This study identified three key findings about male partner involvement in women’s clinical trial participation and the use of female-initiated methods for disease prevention. First the majority of female study participants involved their partners largely by: (a) requesting permission of their primary male partners to join the study; (b) involving their partner in the routine aspects of the study including test results disclosure and visit reminders, and (c) notifying them regularly about use of the diaphragm and gel. Other smaller and shorter studies of female-initiated methods have also reported high levels of partner communication, where women almost universally disclose participation and use of products to their partners, despite the fact that the investigational products—whether diaphragms or gels—could be used without partner knowledge [2, 10, 35]. Our findings also support previous qualitative work in the region where women and male partners have discussed the importance of involving the male partner in the research study process [33, 34, 38]. Only about 10% of women reported ever using the diaphragm and gel secretly, and a smaller proportion did so consistently throughout the study [39].

Here, we didn’t specifically explore the motivation for women’s decision to involve her male partner. However, our qualitative data and the finding that approximately 70% of women reported that would “face problems at home” if they did not first ask permission to join the study suggest that a major impetus is rooted in a fear of negative consequences if the male partner was not involved [39]. This interpretation is corroborated by other qualitative work indicating that men in Zimbabwe want to remain the “decision-makers” in matters of reproductive health [2].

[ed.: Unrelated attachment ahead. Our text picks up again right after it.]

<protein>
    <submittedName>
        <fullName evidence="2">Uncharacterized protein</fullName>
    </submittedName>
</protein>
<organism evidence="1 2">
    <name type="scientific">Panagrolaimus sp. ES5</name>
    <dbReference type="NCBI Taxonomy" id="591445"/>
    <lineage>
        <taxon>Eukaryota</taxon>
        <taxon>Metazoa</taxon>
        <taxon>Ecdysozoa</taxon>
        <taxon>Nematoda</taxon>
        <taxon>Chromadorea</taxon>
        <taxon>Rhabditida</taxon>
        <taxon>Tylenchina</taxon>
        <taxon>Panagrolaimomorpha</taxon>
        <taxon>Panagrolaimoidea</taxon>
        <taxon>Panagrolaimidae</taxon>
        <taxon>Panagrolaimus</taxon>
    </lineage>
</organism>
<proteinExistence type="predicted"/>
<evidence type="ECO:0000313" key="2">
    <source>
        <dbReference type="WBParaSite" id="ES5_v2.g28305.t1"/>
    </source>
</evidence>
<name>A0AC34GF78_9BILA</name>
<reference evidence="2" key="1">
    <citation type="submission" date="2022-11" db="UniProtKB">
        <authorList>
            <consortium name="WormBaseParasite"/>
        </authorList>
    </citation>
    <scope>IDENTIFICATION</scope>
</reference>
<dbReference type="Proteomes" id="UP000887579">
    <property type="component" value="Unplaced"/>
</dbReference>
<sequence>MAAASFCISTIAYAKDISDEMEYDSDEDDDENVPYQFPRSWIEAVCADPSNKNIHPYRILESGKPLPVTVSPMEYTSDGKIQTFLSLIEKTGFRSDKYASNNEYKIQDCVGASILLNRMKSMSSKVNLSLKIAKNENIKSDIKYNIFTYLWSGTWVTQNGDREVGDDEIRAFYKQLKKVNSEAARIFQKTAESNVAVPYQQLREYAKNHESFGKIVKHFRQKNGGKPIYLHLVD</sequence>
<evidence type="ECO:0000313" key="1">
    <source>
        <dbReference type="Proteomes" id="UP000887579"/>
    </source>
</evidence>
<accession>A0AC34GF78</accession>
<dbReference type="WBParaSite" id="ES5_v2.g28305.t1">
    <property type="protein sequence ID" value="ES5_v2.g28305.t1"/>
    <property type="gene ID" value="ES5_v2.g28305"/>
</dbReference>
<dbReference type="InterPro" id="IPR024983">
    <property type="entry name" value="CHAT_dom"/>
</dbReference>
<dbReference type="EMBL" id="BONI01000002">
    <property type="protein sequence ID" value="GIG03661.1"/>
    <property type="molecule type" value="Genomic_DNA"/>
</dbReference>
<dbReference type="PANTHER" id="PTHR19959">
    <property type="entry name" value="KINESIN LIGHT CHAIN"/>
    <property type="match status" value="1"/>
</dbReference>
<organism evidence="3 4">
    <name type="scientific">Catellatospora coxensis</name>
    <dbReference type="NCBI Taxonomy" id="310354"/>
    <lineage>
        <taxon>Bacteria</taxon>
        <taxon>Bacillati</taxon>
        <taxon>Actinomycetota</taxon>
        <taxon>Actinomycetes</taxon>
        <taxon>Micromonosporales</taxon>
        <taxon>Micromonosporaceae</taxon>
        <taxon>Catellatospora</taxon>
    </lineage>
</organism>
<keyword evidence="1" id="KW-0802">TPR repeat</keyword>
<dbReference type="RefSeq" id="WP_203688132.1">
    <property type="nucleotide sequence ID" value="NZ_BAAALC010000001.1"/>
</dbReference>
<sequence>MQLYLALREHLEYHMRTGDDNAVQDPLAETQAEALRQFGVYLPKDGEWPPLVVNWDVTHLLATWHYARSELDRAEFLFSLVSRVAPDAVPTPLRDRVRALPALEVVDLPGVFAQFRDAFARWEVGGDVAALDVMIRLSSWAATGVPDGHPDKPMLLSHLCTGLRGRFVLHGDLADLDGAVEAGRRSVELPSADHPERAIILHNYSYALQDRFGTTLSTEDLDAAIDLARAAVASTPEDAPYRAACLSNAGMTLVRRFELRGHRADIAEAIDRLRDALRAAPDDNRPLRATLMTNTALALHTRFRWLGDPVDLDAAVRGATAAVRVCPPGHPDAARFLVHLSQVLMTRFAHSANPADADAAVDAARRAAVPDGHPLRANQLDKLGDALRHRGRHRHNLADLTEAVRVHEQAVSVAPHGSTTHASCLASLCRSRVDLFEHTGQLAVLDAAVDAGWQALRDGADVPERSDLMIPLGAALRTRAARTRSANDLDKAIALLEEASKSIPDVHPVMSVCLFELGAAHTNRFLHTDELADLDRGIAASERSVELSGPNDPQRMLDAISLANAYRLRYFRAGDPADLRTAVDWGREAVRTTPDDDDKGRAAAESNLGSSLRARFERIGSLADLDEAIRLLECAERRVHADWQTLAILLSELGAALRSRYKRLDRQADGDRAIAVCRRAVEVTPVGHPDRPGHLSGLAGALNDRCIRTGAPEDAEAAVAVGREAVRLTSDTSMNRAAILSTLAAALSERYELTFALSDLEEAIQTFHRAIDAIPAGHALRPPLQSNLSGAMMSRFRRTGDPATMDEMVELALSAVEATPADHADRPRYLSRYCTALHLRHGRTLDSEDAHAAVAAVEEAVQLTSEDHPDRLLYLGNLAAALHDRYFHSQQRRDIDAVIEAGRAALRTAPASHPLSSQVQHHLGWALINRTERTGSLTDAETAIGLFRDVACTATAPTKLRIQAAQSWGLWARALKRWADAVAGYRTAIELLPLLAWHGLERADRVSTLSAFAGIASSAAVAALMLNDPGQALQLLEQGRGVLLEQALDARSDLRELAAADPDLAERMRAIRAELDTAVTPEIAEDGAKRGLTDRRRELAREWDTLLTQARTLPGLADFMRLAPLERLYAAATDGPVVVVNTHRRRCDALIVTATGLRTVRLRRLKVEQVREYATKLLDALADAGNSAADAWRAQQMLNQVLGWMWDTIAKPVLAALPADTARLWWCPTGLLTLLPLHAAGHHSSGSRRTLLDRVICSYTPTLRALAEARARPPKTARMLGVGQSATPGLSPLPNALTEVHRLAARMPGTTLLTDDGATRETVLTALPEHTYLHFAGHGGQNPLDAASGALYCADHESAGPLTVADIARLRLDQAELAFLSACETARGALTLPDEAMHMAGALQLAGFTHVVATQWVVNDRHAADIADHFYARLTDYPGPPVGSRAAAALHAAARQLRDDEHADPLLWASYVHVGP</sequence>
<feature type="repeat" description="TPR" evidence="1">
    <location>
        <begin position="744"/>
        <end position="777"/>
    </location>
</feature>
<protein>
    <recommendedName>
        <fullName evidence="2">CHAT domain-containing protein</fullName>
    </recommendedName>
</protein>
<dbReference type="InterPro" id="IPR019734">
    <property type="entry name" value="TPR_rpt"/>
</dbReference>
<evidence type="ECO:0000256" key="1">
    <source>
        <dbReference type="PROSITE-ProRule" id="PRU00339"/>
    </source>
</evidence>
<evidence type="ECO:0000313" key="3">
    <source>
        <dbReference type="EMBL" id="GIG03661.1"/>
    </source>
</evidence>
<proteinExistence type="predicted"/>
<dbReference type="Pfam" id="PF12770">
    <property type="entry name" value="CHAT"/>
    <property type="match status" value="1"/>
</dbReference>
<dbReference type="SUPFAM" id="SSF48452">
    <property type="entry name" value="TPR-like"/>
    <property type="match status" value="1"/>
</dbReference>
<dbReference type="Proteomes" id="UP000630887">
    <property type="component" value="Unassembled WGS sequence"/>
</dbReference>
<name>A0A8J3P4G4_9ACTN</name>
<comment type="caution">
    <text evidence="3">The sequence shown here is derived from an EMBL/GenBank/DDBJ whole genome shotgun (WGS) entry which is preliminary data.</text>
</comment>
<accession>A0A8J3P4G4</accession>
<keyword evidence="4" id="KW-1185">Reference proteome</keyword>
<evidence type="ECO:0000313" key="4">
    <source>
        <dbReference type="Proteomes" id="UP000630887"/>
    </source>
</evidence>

Secondly, women who openly reminded their partner, or whose partners knew she was using the diaphragm and gel every time were significantly more likely to strongly like, and consistently use both products. Similarly, those who never used them secretly were more likely to report strongly liking the diaphragm and gel. These results corroborate, in part, the findings of a 6-month diaphragm acceptability study in Zimbabwe among 186 women, where women who either always or never disclosed use were significantly more likely to be consistent diaphragm users [10]. As has been discussed previously, disclosure of product use and discrete use is a nuanced continuum where partners’ knowledge of product use might range from complete awareness at each episode, to implied use (i.e. male partner knows in general that his partner is using the diaphragm, but she does not tell him at every act of sex), to occasional covert use, to complete covert use [39, 40]. Our findings suggest that open and successful dialogue about product use with partners—both in terms of disclosure and negotiation for use—enhance women’s acceptability and use of the products in a trial setting.

Our third key finding is that when women perceived that their male partners strongly liked the study products they were also more likely to strongly like and use them. This has been reported in smaller studies in the region, and a study in the United States among diaphragm-users [41, 42]. It is perhaps intuitive that if one member of a sexual dyad felt strongly in either direction about the use of a contraceptive or disease prevention method, this would be likely to influence the other member. However, in this and other studies of female-initiated HIV prevention methods, acceptability is often assessed as the female study participant’s attitudes, and/or her perception of her partner’s attitudes, with little to no measurement of whether and how her attitudes might change or affect her partner’s, and vice versa. Although we were able to independently assess whether the women’s own strong liking of a product, and her perception of her partners liking the product were independently associated with consistent use, we could not disentangle the interdependent effect of one partner’s attitudes and behaviors on the other.